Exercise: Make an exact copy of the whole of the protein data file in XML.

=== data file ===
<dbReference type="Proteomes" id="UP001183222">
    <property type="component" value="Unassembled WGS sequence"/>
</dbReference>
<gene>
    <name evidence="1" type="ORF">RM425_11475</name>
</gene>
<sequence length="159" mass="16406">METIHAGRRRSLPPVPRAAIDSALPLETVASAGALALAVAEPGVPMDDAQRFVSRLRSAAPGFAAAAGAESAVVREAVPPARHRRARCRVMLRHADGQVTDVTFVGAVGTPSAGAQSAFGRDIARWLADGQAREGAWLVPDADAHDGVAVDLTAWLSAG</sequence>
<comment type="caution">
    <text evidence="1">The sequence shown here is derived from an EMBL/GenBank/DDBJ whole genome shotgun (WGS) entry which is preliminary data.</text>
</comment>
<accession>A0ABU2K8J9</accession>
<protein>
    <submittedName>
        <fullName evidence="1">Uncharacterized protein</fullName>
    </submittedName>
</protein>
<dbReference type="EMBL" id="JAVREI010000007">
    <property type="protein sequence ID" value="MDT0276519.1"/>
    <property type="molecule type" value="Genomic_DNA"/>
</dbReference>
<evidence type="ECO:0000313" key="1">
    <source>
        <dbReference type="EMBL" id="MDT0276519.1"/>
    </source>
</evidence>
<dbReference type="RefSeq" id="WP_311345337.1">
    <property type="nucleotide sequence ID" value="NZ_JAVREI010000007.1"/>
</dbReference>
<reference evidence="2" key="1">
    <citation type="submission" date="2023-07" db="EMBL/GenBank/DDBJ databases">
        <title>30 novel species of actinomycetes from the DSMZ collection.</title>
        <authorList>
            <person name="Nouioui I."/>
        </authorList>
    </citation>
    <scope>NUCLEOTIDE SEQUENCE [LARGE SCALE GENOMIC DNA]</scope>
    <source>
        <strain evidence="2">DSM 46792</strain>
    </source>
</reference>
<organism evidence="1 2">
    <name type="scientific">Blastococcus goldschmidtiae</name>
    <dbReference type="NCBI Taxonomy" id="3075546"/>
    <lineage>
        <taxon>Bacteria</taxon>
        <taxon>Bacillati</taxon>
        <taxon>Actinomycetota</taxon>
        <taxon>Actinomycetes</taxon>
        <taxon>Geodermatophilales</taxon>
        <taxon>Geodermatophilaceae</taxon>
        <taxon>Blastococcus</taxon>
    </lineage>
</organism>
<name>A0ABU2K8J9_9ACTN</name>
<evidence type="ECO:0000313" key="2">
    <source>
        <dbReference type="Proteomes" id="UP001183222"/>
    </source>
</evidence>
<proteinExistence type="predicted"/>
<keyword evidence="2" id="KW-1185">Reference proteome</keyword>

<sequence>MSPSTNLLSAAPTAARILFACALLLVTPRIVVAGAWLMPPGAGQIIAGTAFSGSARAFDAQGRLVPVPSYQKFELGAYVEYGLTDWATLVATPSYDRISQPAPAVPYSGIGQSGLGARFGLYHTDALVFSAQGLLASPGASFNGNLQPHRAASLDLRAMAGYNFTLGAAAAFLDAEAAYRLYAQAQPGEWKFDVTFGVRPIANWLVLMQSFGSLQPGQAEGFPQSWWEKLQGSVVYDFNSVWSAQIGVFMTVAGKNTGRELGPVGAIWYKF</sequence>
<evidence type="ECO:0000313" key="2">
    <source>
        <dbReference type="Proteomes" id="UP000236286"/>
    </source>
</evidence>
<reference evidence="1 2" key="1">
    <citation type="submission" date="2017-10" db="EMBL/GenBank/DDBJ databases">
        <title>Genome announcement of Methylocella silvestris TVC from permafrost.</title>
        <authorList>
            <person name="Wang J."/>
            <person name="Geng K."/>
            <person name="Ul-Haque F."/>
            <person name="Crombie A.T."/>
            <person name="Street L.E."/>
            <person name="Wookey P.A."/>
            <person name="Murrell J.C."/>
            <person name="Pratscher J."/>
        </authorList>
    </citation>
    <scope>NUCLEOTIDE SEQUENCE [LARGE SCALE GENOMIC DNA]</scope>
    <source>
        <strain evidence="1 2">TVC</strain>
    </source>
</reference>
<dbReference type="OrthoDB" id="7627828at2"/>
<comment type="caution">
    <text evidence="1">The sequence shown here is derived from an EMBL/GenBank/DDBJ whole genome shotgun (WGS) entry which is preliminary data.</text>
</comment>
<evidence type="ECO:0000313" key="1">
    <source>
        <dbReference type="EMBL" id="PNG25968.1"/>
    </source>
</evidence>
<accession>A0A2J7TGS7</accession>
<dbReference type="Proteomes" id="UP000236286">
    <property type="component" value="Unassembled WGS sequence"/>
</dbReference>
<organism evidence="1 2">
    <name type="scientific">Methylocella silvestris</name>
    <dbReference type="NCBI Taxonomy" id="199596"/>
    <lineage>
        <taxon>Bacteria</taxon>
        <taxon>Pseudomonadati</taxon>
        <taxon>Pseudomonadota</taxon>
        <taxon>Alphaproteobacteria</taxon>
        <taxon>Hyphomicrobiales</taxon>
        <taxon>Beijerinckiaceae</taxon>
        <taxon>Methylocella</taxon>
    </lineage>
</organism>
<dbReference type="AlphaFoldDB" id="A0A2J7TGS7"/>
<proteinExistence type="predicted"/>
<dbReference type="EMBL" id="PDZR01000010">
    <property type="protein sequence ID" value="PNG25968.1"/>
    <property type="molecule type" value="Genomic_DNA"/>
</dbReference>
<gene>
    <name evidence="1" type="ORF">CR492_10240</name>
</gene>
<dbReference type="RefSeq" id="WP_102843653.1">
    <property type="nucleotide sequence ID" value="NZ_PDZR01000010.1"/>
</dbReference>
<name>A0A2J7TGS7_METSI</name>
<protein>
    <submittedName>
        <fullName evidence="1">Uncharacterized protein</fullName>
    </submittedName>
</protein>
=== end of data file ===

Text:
<dbReference type="Proteomes" id="UP001183222">
    <property type="component" value="Unassembled WGS sequence"/>
</dbReference>
<gene>
    <name evidence="1" type="ORF">RM425_11475</name>
</gene>
<sequence length="159" mass="16406">METIHAGRRRSLPPVPRAAIDSALPLETVASAGALALAVAEPGVPMDDAQRFVSRLRSAAPGFAAAAGAESAVVREAVPPARHRRARCRVMLRHADGQVTDVTFVGAVGTPSAGAQSAFGRDIARWLADGQAREGAWLVPDADAHDGVAVDLTAWLSAG</sequence>
<comment type="caution">
    <text evidence="1">The sequence shown here is derived from an EMBL/GenBank/DDBJ whole genome shotgun (WGS) entry which is preliminary data.</text>
</comment>
<accession>A0ABU2K8J9</accession>
<protein>
    <submittedName>
        <fullName evidence="1">Uncharacterized protein</fullName>
    </submittedName>
</protein>
<dbReference type="EMBL" id="JAVREI010000007">
    <property type="protein sequence ID" value="MDT0276519.1"/>
    <property type="molecule type" value="Genomic_DNA"/>
</dbReference>
<evidence type="ECO:0000313" key="1">
    <source>
        <dbReference type="EMBL" id="MDT0276519.1"/>
    </source>
</evidence>
<dbReference type="RefSeq" id="WP_311345337.1">
    <property type="nucleotide sequence ID" value="NZ_JAVREI010000007.1"/>
</dbReference>
<reference evidence="2" key="1">
    <citation type="submission" date="2023-07" db="EMBL/GenBank/DDBJ databases">
        <title>30 novel species of actinomycetes from the DSMZ collection.</title>
        <authorList>
            <person name="Nouioui I."/>
        </authorList>
    </citation>
    <scope>NUCLEOTIDE SEQUENCE [LARGE SCALE GENOMIC DNA]</scope>
    <source>
        <strain evidence="2">DSM 46792</strain>
    </source>
</reference>
<organism evidence="1 2">
    <name type="scientific">Blastococcus goldschmidtiae</name>
    <dbReference type="NCBI Taxonomy" id="3075546"/>
    <lineage>
        <taxon>Bacteria</taxon>
        <taxon>Bacillati</taxon>
        <taxon>Actinomycetota</taxon>
        <taxon>Actinomycetes</taxon>
        <taxon>Geodermatophilales</taxon>
        <taxon>Geodermatophilaceae</taxon>
        <taxon>Blastococcus</taxon>
    </lineage>
</organism>
<name>A0ABU2K8J9_9ACTN</name>
<evidence type="ECO:0000313" key="2">
    <source>
        <dbReference type="Proteomes" id="UP001183222"/>
    </source>
</evidence>
<proteinExistence type="predicted"/>
<keyword evidence="2" id="KW-1185">Reference proteome</keyword>

<sequence>MSPSTNLLSAAPTAARILFACALLLVTPRIVVAGAWLMPPGAGQIIAGTAFSGSARAFDAQGRLVPVPSYQKFELGAYVEYGLTDWATLVATPSYDRISQPAPAVPYSGIGQSGLGARFGLYHTDALVFSAQGLLASPGASFNGNLQPHRAASLDLRAMAGYNFTLGAAAAFLDAEAAYRLYAQAQPGEWKFDVTFGVRPIANWLVLMQSFGSLQPGQAEGFPQSWWEKLQGSVVYDFNSVWSAQIGVFMTVAGKNTGRELGPVGAIWYKF</sequence>
<evidence type="ECO:0000313" key="2">
    <source>
        <dbReference type="Proteomes" id="UP000236286"/>
    </source>
</evidence>
<reference evidence="1 2" key="1">
    <citation type="submission" date="2017-10" db="EMBL/GenBank/DDBJ databases">
        <title>Genome announcement of Methylocella silvestris TVC from permafrost.</title>
        <authorList>
            <person name="Wang J."/>
            <person name="Geng K."/>
            <person name="Ul-Haque F."/>
            <person name="Crombie A.T."/>
            <person name="Street L.E."/>
            <person name="Wookey P.A."/>
            <person name="Murrell J.C."/>
            <person name="Pratscher J."/>
        </authorList>
    </citation>
    <scope>NUCLEOTIDE SEQUENCE [LARGE SCALE GENOMIC DNA]</scope>
    <source>
        <strain evidence="1 2">TVC</strain>
    </source>
</reference>
<dbReference type="OrthoDB" id="7627828at2"/>
<comment type="caution">
    <text evidence="1">The sequence shown here is derived from an EMBL/GenBank/DDBJ whole genome shotgun (WGS) entry which is preliminary data.</text>
</comment>
<evidence type="ECO:0000313" key="1">
    <source>
        <dbReference type="EMBL" id="PNG25968.1"/>
    </source>
</evidence>
<accession>A0A2J7TGS7</accession>
<dbReference type="Proteomes" id="UP000236286">
    <property type="component" value="Unassembled WGS sequence"/>
</dbReference>
<organism evidence="1 2">
    <name type="scientific">Methylocella silvestris</name>
    <dbReference type="NCBI Taxonomy" id="199596"/>
    <lineage>
        <taxon>Bacteria</taxon>
        <taxon>Pseudomonadati</taxon>
        <taxon>Pseudomonadota</taxon>
        <taxon>Alphaproteobacteria</taxon>
        <taxon>Hyphomicrobiales</taxon>
        <taxon>Beijerinckiaceae</taxon>
        <taxon>Methylocella</taxon>
    </lineage>
</organism>
<dbReference type="AlphaFoldDB" id="A0A2J7TGS7"/>
<proteinExistence type="predicted"/>
<dbReference type="EMBL" id="PDZR01000010">
    <property type="protein sequence ID" value="PNG25968.1"/>
    <property type="molecule type" value="Genomic_DNA"/>
</dbReference>
<gene>
    <name evidence="1" type="ORF">CR492_10240</name>
</gene>
<dbReference type="RefSeq" id="WP_102843653.1">
    <property type="nucleotide sequence ID" value="NZ_PDZR01000010.1"/>
</dbReference>
<name>A0A2J7TGS7_METSI</name>
<protein>
    <submittedName>
        <fullName evidence="1">Uncharacterized protein</fullName>
    </submittedName>
</protein>